Music, entertainment elevate old park’s status

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Music, entertainment elevate old park’s status


Yongma Land, the once operational amusement park in Jungnang District, eastern Seoul, closed in 2011 after it failed to turn a profit. But after it was featured in popular music videos and dramas, visitors drastically increased. By Oh Jong-teak

The Yongma Land amusement park in eastern Seoul is something of a peculiarity in an otherwise bustling megacity. The rides there have stood idle for a few years now, weathered and worn. But their faded, chipped paint only add to the venue’s eeriness and its remote atmosphere.

The park, situated in Jungnang District, was shuttered in 2011 after failing to turn a profit but has experienced a resurgence as of late. Its haunting mood and vintage feel have attracted dozens of people, from families to amateur photographers and entertainment producers.

And though its rides are no longer in operation, the grounds remain a sight to behold. Even the carousel, with its white, saddled horses and dilapidated canvas roof, can still rotate.

“The color faded, but I have no plans to repaint it,” said Youn Seong-gu, who manages Yongma Land. “This amusement park has its own atmosphere, and the faded, old colors are one of its artistic elements.”

The venue first experienced a rebirth after it was featured in singer Baek Ji-young’s music video for her 2012 ballad “Hate,” which thrust it back onto the public’s radar. That was followed by girl group Crayon Pop’s music video “Bar Bar Bar,” a catchy dance number that was filmed on the grounds.

It has also since made its debut onscreen as a rendezvous spot in the action-thriller film “The Target” (2014) and the JTBC drama “Heartless City.”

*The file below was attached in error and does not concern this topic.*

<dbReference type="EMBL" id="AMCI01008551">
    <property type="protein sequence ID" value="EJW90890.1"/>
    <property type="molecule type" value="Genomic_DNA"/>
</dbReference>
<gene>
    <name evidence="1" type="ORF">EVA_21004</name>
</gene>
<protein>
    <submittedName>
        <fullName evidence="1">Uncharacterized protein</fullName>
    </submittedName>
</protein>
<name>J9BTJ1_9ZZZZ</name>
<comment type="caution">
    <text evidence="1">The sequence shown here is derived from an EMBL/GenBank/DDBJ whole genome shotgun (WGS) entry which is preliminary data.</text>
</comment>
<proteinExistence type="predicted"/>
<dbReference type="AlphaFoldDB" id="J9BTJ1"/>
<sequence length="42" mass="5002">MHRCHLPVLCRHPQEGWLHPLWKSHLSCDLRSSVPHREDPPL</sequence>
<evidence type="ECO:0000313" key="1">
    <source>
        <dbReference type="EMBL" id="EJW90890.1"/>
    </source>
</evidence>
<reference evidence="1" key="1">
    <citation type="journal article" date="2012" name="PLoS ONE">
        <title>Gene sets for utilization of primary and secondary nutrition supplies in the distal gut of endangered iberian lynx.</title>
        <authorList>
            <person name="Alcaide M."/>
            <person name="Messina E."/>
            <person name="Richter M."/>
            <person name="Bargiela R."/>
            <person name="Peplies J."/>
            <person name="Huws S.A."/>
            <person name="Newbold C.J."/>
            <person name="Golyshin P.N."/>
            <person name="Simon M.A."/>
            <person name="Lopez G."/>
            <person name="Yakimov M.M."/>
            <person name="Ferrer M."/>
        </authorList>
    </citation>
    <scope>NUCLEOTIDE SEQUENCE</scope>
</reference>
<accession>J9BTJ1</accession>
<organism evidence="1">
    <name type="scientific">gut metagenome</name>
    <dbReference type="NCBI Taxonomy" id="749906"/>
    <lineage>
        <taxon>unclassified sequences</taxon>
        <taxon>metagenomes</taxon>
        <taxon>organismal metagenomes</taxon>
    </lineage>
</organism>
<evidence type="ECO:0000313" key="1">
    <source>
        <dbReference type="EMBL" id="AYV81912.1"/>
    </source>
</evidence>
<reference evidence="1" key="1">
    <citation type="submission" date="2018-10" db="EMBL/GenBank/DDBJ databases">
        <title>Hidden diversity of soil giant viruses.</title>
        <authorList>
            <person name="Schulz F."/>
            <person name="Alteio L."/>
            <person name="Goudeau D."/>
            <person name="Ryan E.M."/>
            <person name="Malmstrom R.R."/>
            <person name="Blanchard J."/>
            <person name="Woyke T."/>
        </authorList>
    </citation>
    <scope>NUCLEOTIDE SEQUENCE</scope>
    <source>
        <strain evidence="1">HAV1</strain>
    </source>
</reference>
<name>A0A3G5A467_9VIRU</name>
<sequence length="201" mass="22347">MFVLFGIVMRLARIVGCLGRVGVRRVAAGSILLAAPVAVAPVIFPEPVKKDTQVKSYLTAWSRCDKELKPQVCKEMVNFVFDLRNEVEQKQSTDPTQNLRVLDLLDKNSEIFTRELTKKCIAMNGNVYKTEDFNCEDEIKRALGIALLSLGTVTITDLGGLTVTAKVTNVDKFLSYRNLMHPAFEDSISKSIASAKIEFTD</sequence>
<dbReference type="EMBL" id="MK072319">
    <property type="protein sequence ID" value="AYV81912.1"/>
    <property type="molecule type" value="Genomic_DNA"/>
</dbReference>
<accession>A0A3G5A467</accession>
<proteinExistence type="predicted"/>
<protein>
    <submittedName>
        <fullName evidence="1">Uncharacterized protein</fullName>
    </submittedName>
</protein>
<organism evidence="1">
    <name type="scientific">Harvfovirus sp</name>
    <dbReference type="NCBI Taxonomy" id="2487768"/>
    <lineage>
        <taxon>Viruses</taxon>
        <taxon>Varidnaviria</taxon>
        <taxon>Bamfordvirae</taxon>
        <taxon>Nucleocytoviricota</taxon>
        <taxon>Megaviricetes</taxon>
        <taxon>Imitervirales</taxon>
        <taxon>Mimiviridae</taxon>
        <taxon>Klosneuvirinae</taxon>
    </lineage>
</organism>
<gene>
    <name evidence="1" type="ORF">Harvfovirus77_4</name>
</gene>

“Yongma Land is the only abandoned amusement park that held onto its rides after closing,” said Lee Song-yeong, the president of Loyal Quest, which rented Yongma Land for the filming of “Heartless City.” “It’s popular among producers for its accessibility and artistry.”

Its brush with fame prompted a major uptick in visitors, and about 20 to 30 people come through each weekend to take photos or simply look around. Passersby were always welcomed in the park, even after it closed, though an entrance fee of 5,000 won ($4.90) was instated once pedestrian traffic increased to support its management.

Yongma Land first opened its doors in 1968 and was once crowded with visitors, boasting a slope for sledding and the biggest outdoor swimming pool in Seoul.

But as more entertainment facilities sprung up in the area, Yongma Land slowly lost its competitive edge. Its fate was ultimately sealed after the downfall of a neighboring sister business, a sports center established under the same owners that was intended to attract more customers to the park and other facilities in the area.

The center went bankrupt following an extensive fraud scandal in which its owners, faced with a shortage of assets, attempted to sell off the sports venue to several buyers.

The incident negatively impacted Yongma Land, and as visitors dwindled, the amusement park was finally forced to close its gates.

“I often visited the park with my children back then,” said Jang Jeong-seok, 58, who resides nearby. “The whole park was full of light, day and night, until about the early 1990s.”

But despite the hurdles, its newfound popularity has taken the venue in a new direction. Jungnang District and the property owners are considering ideas to support Yongma Land’s revival and transform it into a cultural complex, though the extent of those plans has yet to be determined.

But in the meantime, the dilapidated venue is continuing to benefit from its 15 minutes. “This park reminds me of my childhood,” said Ahn Jin-seon, a 31-year-old amateur photographer. “The merry-go-round is my favorite spot because of its faded antique color.”


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